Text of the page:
From @adrianhopebailie on Fri Nov 16 2018 13:16:27 GMT+0000 (UTC)
We have started to use
peer. addresses for various peer protocols.
Let’s use this thread to capture some ideas on formalizing this and then we can update the address spec if necessary. IL-RFC 15 currently defines this address space as:
“Addresses for exchange of packets only with a direct peer. Connectors MUST NOT forward packets with peer. addresses. Packets exchanged between peers to pass routing and config information will use peer. addresses.”
One of the great features of the ILP address space is the extensible nature and (almost) infinite sub-addressing that is possible. This means we can do convenient things like add a sub-address space per application or protocol and then still further divide the space up for per session or per transaction addresses.
So, one could take the
peer.config address space and say that packets addressed to that address are directed at the ‘config’ module/application on the peer.
We could (should?) go further and be more specific. E.g. to describe the logical service that a message is addressed to, like:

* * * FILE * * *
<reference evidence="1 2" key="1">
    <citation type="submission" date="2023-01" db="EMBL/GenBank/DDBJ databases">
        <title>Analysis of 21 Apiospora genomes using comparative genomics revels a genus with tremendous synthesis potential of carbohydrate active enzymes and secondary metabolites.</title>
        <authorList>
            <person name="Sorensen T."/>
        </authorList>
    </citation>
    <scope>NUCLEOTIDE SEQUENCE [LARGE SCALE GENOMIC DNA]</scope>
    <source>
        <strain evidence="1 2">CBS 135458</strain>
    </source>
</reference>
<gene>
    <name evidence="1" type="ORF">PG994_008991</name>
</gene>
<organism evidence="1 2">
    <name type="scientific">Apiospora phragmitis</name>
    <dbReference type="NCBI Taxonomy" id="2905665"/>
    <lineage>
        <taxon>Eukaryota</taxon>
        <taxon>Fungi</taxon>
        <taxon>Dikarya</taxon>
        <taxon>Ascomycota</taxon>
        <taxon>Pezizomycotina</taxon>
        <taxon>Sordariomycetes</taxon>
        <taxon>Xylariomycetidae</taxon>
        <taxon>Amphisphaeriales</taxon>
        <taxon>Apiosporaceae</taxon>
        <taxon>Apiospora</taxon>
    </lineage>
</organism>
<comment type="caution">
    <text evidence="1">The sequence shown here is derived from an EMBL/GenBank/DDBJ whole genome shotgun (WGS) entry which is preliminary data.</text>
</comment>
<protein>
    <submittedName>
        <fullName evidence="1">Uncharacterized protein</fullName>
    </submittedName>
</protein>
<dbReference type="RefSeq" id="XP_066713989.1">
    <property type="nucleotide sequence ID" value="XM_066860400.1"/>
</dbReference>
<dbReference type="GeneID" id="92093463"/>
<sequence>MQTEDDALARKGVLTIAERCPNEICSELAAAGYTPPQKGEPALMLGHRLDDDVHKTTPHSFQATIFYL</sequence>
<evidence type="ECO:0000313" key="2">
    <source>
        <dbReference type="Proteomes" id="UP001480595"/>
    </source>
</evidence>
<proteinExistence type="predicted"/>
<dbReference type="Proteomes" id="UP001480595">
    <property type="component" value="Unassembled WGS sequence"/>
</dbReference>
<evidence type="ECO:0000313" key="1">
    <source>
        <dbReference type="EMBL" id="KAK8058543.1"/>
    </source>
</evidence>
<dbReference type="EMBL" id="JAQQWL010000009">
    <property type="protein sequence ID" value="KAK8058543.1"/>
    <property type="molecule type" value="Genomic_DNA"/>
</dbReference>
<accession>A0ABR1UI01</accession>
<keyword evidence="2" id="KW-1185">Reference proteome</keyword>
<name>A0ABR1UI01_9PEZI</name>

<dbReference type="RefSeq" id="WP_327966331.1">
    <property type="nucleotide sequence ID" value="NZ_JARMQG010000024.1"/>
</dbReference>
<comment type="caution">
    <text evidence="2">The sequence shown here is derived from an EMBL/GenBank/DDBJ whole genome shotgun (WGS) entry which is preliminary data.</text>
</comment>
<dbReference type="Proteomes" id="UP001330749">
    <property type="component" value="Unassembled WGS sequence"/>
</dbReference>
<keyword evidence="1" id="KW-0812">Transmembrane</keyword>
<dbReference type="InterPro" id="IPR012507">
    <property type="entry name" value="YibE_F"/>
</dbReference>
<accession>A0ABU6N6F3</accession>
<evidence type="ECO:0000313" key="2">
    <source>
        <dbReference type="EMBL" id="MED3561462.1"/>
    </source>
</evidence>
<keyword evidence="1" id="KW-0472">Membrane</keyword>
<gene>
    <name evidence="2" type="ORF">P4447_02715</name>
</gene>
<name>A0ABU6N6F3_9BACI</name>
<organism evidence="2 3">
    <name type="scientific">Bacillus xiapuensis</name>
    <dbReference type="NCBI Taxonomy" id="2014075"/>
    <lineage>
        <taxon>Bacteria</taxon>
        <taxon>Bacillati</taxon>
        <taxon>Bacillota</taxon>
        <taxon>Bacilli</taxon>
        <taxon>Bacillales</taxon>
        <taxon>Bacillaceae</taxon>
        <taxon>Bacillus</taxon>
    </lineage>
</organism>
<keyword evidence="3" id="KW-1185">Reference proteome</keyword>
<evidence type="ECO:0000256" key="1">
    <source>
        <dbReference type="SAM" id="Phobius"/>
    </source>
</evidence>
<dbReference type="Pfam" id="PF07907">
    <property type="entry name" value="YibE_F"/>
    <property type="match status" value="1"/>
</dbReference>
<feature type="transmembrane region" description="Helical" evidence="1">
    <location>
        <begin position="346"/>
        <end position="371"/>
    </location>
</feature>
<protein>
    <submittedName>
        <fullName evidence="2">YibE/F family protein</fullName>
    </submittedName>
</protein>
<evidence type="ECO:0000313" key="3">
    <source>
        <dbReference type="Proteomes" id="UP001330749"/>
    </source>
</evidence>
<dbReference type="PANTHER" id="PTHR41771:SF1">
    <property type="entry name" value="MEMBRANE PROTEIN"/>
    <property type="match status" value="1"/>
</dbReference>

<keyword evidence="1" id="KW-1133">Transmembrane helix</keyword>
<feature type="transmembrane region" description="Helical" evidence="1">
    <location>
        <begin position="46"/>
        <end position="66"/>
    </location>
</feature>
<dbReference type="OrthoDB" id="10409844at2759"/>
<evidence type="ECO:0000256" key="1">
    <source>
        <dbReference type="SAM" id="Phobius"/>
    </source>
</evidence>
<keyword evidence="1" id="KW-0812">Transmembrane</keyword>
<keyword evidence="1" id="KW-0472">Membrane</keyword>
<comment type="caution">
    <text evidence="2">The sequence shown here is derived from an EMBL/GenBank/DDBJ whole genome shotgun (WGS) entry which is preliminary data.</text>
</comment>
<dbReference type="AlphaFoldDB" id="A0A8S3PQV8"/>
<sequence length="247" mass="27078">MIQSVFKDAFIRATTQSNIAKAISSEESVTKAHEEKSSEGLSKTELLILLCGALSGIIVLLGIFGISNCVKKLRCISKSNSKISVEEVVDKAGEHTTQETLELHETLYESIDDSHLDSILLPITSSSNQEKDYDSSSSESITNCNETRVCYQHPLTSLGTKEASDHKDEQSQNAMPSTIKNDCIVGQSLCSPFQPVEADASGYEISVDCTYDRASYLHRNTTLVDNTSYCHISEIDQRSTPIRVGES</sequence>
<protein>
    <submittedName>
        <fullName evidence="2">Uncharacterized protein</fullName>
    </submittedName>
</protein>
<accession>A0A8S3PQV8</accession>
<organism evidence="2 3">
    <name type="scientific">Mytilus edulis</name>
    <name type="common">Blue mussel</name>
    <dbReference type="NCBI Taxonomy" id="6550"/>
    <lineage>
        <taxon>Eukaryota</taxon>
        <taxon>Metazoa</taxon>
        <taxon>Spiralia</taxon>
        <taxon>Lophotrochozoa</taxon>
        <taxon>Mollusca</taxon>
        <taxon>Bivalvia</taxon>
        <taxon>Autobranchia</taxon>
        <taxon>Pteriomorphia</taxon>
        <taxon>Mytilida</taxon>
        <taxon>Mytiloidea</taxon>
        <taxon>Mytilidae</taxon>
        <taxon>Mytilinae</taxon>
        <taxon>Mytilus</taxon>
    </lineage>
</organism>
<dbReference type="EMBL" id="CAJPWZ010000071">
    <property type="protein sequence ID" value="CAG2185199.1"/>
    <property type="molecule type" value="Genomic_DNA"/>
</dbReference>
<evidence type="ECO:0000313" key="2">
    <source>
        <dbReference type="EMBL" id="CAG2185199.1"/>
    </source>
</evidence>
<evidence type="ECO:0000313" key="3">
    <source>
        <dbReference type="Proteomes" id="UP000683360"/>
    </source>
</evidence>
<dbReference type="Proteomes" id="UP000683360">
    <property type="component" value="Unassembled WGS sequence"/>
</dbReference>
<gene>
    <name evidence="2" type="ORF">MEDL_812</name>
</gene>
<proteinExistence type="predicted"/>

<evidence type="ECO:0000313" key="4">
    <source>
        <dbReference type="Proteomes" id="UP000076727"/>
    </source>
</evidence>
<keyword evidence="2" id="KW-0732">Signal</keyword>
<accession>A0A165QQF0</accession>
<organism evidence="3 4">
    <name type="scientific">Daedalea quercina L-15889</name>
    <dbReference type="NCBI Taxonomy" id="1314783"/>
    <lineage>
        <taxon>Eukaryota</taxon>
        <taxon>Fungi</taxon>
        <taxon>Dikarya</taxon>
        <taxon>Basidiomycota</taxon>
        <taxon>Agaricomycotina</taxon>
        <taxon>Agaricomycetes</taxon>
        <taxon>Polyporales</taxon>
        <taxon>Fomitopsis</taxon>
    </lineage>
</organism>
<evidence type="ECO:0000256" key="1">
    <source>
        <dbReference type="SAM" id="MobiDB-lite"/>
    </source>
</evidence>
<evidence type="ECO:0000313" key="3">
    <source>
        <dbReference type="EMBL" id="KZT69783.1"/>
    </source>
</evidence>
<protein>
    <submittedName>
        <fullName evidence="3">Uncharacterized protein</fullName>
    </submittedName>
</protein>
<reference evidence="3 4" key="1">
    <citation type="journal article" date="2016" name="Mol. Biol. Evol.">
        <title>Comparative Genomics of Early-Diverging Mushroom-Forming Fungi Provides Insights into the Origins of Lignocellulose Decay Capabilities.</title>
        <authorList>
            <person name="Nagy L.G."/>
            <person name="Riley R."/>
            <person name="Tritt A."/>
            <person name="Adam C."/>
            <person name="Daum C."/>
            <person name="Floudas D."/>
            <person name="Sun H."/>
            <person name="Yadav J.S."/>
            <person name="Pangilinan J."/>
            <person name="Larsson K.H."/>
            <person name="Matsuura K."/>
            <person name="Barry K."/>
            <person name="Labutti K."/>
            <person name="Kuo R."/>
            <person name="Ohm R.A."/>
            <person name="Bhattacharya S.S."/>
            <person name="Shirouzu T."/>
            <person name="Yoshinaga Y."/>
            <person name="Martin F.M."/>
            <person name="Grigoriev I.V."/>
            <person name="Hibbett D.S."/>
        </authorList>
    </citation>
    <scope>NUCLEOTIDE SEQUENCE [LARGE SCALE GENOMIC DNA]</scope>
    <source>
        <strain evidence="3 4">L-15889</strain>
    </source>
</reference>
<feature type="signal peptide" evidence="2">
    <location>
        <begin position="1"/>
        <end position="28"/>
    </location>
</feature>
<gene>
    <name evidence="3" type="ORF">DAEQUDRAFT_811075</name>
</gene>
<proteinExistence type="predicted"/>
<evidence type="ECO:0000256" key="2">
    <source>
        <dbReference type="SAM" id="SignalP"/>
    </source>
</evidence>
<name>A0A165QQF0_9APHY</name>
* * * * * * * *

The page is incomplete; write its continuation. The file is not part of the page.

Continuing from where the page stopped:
Or describe the sub-protocol being exchanged via ILP:
We could also add some specific suffixes to allow more efficient filtering, like:
Another thought is to define a standard for using the condition and fulfill fields to provide some message validation between peers rather than simply using hard-coded values. Given that
peer. packets never traverse the network this should have no impact.
As @sappenin has pointed out in the past, it’s not clear why we do some direct peer messaging at the “ledger” layer (i.e. via BTP) and some at the ILP layer (i.e. using
peer. addressed ILP packets.
Should we encourage both? Are the use cases different enough?
One advantage to doing everything in ILP packets is that we dramatically simplify the bi-lateral transport layer requirements.
We still have a single reference connector implementation (that is used widely) so changes are possible now without much ecosystem impact but that window will soon pass. I feel like we’ve done enough experimenting to look at the various use cases and start extracting abstractions that can be re-used (enforced) going forward.
Please provide your thoughts here!
Copied from original issue: https://github.com/interledger/rfcs/issues/496